> Bear in mind that a stroke causes damage to the brain so side effects are extremely diverse and can include any of the following list (and probably more). If you know a stroke survivor, please try to be very patient and understanding with them – they are recovering from a brain injury and the brain can take a long time to repair and re-wire.
>
>  
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> A change of personality, for instance a survivor may completely lose their sense of humour.
>
> Extreme fatigue (I wanted and needed an afternoon sleep for months afterwards – totally unlike the ‘me’ of pre-stroke).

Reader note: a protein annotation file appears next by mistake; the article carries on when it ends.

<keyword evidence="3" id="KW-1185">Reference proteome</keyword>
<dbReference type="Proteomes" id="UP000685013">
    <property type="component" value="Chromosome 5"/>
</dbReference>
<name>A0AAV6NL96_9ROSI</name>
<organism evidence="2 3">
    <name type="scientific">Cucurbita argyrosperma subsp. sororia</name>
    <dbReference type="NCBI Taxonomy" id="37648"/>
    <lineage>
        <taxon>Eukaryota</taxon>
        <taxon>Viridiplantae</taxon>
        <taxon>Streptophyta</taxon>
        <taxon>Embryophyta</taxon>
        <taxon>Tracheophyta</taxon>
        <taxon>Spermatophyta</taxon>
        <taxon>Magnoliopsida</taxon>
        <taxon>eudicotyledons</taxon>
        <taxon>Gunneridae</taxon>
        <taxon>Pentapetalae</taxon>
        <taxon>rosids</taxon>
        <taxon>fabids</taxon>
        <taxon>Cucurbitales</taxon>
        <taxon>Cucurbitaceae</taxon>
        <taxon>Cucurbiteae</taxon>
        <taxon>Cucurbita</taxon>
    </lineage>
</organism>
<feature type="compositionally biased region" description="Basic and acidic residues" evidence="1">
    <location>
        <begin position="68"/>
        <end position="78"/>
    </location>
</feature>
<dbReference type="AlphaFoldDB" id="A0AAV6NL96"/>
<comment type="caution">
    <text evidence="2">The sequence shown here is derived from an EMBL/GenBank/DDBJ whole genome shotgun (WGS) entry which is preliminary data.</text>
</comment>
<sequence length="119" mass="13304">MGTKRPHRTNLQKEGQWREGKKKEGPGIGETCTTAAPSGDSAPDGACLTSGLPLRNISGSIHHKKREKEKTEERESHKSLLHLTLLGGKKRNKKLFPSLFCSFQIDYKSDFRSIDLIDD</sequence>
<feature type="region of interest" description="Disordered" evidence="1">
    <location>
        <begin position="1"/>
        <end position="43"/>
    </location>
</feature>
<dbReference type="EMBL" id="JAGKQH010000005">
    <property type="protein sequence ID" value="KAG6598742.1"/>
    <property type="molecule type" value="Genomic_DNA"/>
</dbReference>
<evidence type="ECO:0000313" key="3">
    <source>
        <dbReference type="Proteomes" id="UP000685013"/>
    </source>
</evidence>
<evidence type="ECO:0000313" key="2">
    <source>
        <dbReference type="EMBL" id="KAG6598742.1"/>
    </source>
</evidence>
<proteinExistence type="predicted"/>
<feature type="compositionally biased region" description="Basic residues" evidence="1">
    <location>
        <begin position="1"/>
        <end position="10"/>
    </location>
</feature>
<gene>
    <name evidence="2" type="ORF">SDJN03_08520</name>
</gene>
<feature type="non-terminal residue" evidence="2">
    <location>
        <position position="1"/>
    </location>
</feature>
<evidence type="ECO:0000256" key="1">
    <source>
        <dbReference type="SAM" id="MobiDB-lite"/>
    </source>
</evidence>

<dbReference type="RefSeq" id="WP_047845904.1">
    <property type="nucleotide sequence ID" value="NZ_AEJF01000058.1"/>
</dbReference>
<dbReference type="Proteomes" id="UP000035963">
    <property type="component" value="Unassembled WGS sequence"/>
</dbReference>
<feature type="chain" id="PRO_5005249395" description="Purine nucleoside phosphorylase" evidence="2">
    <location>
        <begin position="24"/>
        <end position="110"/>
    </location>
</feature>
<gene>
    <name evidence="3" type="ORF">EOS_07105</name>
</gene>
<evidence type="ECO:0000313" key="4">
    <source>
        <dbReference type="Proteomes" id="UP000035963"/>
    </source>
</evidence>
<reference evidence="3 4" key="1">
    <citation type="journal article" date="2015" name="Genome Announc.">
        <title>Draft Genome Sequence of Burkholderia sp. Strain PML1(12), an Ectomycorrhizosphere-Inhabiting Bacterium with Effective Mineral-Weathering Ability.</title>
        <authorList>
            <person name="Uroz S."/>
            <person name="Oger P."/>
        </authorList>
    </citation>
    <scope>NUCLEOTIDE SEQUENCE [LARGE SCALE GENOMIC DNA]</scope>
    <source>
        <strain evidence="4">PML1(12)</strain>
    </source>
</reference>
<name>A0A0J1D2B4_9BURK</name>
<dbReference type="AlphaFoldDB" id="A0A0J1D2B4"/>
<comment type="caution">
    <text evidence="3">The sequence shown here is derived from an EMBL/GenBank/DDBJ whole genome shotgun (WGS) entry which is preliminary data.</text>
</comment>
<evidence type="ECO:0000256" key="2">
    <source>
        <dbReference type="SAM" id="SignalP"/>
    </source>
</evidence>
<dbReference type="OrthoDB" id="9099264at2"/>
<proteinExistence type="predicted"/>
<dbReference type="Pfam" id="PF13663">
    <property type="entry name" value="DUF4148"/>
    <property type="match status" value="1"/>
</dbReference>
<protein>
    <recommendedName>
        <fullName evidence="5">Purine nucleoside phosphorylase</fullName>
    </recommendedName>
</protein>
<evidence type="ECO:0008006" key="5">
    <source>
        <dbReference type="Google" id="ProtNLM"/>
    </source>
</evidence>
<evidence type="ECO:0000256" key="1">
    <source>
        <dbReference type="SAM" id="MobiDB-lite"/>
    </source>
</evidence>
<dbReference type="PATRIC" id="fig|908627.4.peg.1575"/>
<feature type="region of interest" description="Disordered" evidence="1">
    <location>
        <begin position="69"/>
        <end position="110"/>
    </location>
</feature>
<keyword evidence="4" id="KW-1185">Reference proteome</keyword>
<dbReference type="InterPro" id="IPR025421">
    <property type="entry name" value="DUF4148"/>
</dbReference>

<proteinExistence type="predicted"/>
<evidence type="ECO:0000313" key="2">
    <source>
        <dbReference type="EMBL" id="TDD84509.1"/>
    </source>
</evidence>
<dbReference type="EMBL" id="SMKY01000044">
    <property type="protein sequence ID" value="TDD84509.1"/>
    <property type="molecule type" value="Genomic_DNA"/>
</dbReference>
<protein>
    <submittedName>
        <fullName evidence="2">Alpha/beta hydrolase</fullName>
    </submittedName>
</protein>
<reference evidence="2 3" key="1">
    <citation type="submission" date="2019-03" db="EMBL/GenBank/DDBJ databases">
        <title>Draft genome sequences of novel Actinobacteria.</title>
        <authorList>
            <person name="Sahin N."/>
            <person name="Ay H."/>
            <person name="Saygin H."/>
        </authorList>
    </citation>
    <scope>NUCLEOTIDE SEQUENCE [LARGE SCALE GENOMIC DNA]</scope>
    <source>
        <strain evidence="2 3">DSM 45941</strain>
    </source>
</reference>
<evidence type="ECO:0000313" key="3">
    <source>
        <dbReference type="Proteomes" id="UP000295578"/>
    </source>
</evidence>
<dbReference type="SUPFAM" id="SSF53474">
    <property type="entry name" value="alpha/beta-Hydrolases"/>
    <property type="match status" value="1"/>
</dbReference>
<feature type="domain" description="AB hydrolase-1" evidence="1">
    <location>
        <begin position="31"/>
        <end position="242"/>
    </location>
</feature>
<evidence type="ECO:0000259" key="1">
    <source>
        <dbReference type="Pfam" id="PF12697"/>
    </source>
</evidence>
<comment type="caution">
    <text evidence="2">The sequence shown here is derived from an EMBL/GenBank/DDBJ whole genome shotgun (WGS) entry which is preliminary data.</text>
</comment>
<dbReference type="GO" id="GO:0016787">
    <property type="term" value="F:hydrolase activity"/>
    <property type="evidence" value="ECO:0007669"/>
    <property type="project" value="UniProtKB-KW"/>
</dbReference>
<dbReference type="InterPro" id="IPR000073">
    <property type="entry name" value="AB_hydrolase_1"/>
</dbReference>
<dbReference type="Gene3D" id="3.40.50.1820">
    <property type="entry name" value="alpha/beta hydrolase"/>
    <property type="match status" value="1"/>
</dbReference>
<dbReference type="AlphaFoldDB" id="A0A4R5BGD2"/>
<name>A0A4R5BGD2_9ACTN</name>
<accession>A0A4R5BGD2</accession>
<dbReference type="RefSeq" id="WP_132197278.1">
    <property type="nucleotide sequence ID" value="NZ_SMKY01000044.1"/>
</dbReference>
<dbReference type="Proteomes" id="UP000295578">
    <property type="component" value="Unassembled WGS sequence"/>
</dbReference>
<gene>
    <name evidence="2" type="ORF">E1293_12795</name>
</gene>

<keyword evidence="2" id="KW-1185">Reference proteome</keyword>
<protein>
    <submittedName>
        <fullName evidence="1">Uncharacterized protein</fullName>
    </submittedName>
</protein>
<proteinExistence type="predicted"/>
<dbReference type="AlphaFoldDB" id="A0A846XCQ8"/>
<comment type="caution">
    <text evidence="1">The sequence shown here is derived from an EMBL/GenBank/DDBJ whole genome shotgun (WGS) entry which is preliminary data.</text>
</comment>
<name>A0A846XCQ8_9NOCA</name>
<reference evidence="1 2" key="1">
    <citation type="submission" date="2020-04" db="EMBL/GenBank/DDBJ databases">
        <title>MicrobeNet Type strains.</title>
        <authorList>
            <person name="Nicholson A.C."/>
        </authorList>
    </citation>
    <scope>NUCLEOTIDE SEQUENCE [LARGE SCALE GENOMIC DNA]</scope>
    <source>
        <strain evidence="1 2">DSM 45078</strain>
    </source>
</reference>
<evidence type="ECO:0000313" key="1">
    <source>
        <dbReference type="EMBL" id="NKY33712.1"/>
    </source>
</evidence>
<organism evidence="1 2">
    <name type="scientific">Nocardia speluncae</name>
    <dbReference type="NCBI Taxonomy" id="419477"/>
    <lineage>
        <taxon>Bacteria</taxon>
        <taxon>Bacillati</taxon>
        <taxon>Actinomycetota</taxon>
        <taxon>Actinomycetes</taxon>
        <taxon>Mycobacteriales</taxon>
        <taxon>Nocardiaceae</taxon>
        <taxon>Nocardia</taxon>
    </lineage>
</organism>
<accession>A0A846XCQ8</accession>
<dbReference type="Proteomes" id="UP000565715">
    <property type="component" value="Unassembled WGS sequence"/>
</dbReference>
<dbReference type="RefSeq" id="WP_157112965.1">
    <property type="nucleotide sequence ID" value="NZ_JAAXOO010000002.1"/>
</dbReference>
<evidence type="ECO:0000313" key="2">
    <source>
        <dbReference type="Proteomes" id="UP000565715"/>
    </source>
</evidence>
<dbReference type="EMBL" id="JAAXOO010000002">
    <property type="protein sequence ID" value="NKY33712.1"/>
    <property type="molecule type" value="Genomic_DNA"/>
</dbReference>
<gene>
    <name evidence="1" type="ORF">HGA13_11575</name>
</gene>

>
> Mental fogginess and forgetfulness. (In my case, it took 16 months to feel long periods of mental clarity).
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> Heightened emotions – to cry and laugh more easily and to sometimes even exhibit a mixture of both in the space of a few seconds. Sometimes exhibiting inappropriate reactions.
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> Shortened attention span, an inability to plan and learn new tasks. Difficulty in understanding spoken or written language.
>
> Depression and all of the classic side effects that in itself brings, like disturbed sleep patterns.
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> Feelings of fear and anxiety (not surprisingly).
>
> Facial paralysis (often on the right hand side). This contributes towards:
>
> Difficulty in speaking. Paralysis in the muscles of the face and neck may leave you slurring your words and sounding very different.
>